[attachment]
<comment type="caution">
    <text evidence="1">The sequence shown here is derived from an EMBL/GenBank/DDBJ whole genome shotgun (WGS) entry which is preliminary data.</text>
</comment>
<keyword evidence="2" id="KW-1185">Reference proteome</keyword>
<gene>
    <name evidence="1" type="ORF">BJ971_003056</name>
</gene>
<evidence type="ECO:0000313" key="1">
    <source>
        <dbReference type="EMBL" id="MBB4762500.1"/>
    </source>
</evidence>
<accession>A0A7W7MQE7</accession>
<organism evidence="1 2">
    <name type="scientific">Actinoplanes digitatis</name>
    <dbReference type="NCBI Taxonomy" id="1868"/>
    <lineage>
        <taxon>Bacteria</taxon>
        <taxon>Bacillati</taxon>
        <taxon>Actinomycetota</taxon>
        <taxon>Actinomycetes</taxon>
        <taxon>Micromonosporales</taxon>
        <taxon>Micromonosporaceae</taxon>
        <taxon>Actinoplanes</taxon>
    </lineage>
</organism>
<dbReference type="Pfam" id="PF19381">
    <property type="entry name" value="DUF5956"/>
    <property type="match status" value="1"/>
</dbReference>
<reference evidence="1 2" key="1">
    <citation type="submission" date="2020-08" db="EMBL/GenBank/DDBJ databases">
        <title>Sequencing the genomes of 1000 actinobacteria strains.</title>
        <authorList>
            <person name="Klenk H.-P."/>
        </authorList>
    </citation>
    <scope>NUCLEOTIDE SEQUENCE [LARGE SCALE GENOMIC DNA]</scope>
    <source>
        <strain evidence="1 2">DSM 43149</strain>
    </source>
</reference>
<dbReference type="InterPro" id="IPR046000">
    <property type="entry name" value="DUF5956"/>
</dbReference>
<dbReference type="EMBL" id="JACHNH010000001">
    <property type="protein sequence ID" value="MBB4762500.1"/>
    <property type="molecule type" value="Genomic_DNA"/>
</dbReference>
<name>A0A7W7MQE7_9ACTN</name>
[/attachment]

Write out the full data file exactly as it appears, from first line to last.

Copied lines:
<comment type="caution">
    <text evidence="1">The sequence shown here is derived from an EMBL/GenBank/DDBJ whole genome shotgun (WGS) entry which is preliminary data.</text>
</comment>
<keyword evidence="2" id="KW-1185">Reference proteome</keyword>
<gene>
    <name evidence="1" type="ORF">BJ971_003056</name>
</gene>
<evidence type="ECO:0000313" key="1">
    <source>
        <dbReference type="EMBL" id="MBB4762500.1"/>
    </source>
</evidence>
<accession>A0A7W7MQE7</accession>
<organism evidence="1 2">
    <name type="scientific">Actinoplanes digitatis</name>
    <dbReference type="NCBI Taxonomy" id="1868"/>
    <lineage>
        <taxon>Bacteria</taxon>
        <taxon>Bacillati</taxon>
        <taxon>Actinomycetota</taxon>
        <taxon>Actinomycetes</taxon>
        <taxon>Micromonosporales</taxon>
        <taxon>Micromonosporaceae</taxon>
        <taxon>Actinoplanes</taxon>
    </lineage>
</organism>
<dbReference type="Pfam" id="PF19381">
    <property type="entry name" value="DUF5956"/>
    <property type="match status" value="1"/>
</dbReference>
<reference evidence="1 2" key="1">
    <citation type="submission" date="2020-08" db="EMBL/GenBank/DDBJ databases">
        <title>Sequencing the genomes of 1000 actinobacteria strains.</title>
        <authorList>
            <person name="Klenk H.-P."/>
        </authorList>
    </citation>
    <scope>NUCLEOTIDE SEQUENCE [LARGE SCALE GENOMIC DNA]</scope>
    <source>
        <strain evidence="1 2">DSM 43149</strain>
    </source>
</reference>
<dbReference type="InterPro" id="IPR046000">
    <property type="entry name" value="DUF5956"/>
</dbReference>
<dbReference type="EMBL" id="JACHNH010000001">
    <property type="protein sequence ID" value="MBB4762500.1"/>
    <property type="molecule type" value="Genomic_DNA"/>
</dbReference>
<name>A0A7W7MQE7_9ACTN</name>